For all estates, an inventory or valuation may be useful, for several reasons. One of the most important functions that must be completed during estate administration, both for a Living Trust Estate and a Will / Probate Estate, is to establish valuation of property and assets. There are a variety of purposes -- this helps determine if written appraisals are required.
For any estate that is being settled by the probate process, a complete
Inventory must filed with the court. The attorney will guide the personal
representative. For example, real estate is reported by sale price (if
sold by the estate), or by obtaining an appraisal. Bank and brokerage
values are also reported. Household furnishings can be lumped together.
For a taxable estate (total gross estate exceeds amount excluded from estate taxes; applies even when the marital deduction means that no taxes will be due) - formal documentation will be required because a federal estate tax return must precisely report all assets.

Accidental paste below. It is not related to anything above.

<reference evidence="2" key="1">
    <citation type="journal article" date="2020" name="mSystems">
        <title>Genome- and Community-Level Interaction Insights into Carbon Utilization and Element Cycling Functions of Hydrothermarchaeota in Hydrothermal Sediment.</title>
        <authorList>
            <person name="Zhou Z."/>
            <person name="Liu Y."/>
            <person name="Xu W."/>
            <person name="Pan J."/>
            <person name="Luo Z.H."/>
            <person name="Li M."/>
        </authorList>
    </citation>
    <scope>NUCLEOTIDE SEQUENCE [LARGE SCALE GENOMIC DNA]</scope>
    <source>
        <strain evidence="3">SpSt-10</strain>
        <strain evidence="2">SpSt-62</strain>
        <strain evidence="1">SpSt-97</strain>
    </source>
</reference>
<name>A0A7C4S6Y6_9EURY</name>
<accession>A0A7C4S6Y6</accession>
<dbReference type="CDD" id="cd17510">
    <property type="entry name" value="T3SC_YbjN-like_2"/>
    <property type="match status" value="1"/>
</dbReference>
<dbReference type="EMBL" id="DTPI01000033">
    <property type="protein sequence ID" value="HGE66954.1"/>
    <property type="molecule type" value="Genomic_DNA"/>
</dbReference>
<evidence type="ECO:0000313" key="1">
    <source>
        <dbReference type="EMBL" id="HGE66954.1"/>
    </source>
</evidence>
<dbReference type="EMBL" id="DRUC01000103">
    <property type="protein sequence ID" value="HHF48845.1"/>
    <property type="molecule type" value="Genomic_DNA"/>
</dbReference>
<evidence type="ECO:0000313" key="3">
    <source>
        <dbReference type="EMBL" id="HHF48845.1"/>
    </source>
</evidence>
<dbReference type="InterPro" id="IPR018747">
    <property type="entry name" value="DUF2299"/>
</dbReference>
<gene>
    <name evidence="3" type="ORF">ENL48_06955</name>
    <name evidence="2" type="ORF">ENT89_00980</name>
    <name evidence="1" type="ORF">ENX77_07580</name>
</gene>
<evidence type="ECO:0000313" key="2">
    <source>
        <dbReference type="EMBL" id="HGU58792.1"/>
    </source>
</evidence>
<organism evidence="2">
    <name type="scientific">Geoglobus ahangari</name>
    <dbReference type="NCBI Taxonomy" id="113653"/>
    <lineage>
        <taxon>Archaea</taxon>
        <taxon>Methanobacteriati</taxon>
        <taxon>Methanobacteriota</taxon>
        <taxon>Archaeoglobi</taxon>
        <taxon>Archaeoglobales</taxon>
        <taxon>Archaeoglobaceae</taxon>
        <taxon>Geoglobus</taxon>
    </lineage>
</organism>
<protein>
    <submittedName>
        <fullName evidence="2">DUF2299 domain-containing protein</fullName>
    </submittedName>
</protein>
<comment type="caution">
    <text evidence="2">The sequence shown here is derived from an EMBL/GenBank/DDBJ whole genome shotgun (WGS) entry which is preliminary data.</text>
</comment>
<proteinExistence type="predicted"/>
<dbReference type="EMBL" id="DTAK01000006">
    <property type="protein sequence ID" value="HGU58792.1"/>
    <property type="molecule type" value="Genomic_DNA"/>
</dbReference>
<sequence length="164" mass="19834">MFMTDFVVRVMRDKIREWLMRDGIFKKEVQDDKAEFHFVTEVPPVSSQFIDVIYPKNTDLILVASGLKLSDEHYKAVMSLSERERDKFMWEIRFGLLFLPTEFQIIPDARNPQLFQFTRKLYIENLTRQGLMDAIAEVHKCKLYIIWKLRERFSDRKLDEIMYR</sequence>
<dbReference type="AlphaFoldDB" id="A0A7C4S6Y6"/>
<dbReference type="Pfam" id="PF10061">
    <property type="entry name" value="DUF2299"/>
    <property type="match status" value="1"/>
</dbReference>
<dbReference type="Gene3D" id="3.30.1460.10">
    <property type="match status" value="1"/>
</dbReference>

|For the beneficiaries of a large or small estate, it is necessary to
obtain a written valuation of all real estate and securities in order to
determine a new cost basis for these assets and to take advantage of stepped-up
valuation, thus minimizing the taxable gain when the assets are eventually
sold by the beneficiaries. The written valuation provides a valid and documented
justification of the assets’ current market value determining stepped-up
valuation. If the estate liquidates these assets and then distributes the
inheritance in the form of cash (checks) then, of course, the beneficiary
will not need the documentation.